The Beast, Pt. 47 (Chapter 15m)

The girl tilts her head to the side, smiling. “So, really. What’s going on in here? Blood transfusion?”

I nod my head towards the auto-doc. “IV drip. Out with the bad toxins, in with the good.”

She wrinkles her nose at me. “Toxins, huh?”

I frown, suddenly on the defensive. “Not toxins like… Damnit, auto-doc, will you field this?”

The auto-doc makes a show of clearing its non-existent throat. “The gentleman actually does have a variety of toxins present in his bloodstream.”

“There. See? I’m not–”

“Even a cursory analysis of the gentleman’s blood reveals traces of alcohol, benzodiazepines, barbiturates, amphetamines, opiates, nicotine, racetams–”

“Hey! Doctor-patient confidentiality, huh?”

The auto-doc smiles at me. “I’m sorry. I thought you wanted me to ‘field this.’ I assumed that meant you were giving me the freedom to be forthcoming and thorough. Particularly since you two are friends and all.”

“Less forthcoming and thorough, please,” I mutter. I glance up at the girl’s face and I’m irritated to see that she looks genuinely shocked. She must not have realized that she’d stumbled into the big leagues of substance abuse. I take this opportunity to study her more closely, to try and see her since I didn’t see the last girl I was talking to (somewhat literally, in fact.) She’s young. College-aged or just out of it. Probably a friend of the two girls we invited back to the villa earlier.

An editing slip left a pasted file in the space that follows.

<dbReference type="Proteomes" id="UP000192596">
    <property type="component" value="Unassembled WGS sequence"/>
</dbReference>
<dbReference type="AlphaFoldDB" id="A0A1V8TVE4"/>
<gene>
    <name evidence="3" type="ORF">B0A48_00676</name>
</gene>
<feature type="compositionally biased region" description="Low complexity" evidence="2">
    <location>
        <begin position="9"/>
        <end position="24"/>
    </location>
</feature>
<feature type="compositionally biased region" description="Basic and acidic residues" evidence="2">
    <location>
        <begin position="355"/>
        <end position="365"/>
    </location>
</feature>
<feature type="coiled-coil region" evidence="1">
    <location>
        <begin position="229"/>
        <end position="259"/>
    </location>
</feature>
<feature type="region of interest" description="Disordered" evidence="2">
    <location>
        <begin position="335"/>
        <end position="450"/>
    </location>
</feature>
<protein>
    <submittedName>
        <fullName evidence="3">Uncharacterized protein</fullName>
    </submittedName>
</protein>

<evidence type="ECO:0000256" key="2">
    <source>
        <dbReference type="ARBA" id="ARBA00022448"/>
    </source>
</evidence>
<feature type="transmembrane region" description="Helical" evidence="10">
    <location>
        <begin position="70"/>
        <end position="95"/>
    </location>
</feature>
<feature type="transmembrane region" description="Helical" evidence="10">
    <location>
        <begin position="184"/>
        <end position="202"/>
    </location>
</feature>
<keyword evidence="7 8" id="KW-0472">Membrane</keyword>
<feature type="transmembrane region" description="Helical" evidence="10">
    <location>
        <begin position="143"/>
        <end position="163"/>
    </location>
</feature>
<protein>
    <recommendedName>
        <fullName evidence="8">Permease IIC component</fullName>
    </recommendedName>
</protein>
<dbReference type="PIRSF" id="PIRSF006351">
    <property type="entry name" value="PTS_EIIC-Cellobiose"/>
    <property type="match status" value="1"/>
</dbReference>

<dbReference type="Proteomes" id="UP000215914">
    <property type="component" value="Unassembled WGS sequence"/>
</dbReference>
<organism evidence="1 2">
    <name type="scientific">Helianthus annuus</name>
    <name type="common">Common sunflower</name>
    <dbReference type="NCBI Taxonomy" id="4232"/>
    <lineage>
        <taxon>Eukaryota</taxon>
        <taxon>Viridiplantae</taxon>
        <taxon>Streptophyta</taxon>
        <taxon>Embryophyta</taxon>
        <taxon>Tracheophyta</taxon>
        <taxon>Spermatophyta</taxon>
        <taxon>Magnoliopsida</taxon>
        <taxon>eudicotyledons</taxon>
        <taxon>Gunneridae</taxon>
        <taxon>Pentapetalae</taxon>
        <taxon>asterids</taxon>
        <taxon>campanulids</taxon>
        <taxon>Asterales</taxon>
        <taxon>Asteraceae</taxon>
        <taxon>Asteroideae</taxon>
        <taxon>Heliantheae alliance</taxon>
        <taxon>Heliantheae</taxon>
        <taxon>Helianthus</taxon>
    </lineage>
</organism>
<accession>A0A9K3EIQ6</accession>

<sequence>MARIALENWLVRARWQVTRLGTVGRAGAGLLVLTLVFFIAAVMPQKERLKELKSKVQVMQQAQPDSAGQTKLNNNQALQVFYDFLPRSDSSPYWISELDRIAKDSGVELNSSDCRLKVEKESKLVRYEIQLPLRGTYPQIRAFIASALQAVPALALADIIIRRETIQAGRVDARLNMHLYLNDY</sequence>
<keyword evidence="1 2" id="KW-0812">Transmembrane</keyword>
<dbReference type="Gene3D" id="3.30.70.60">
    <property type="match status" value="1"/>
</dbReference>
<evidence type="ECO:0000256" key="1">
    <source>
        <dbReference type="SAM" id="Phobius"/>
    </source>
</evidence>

That makes sense, in fact. They got here, they hung out some, Googe and Papa Chub encouraged them to invite their friends. And why not? We’re down to earth fellows, reasonably pleasant and attractive individuals. Strange, but not creepy. Fun, but not dangerous. I mean, if I were going to accept an invitation back to the preposterously extravagant hotel room of a total stranger, I’d want that stranger to be someone like me and my friends. Why not invite your friends to come and share in the wealth and the good times?

And besides, there’s safety in numbers. If we were dangerous, it’d be better for the girls to have their friends and their side. Not that we are, but one has to try and maintain a level of awareness that no two people share the same world view. I look at my friends and see the modern day equivalent of a wandering troupe of clowns, but the girls might very well see ravenous beasts.

I tilt my head to the side and grin. I hope it looks goofy and boyish. Probably it looks like a cat staring down a mouse. “You’re looking at me like I’m going to eat you.”

The uneasy look on her face doesn’t change. Her voice is sharp, acerbic. I imagine it’s supposed to mask whatever fear she might be feeling. It doesn’t. Or maybe I’m just projecting. “You’re literally full of drugs,” she says. “It kind of crossed my mind, yeah.”

“No, I’m literally full of traces of drugs.” I look over at the auto-doc. “Right?”

The machine sighs again. “Metaphorically, that’s literally correct, yes.”

I turn back to the girl and smile. “See? I’m perfectly harmless.” Smile a bit wider. Don’t say it. There’s no reason to say it. It’s stupid to say it. But the words are already leaving my lips. “And besides, I have no appetite for you.”

Stupid. A stupid thing to say. And yet, for whatever reason, it cuts through her fear and kindles annoyance in her. She pouts. She folds her arms across her chest, pushing her breasts up. Not that I notice. “’No appetite for me?’ What’s that supposed to mean?”

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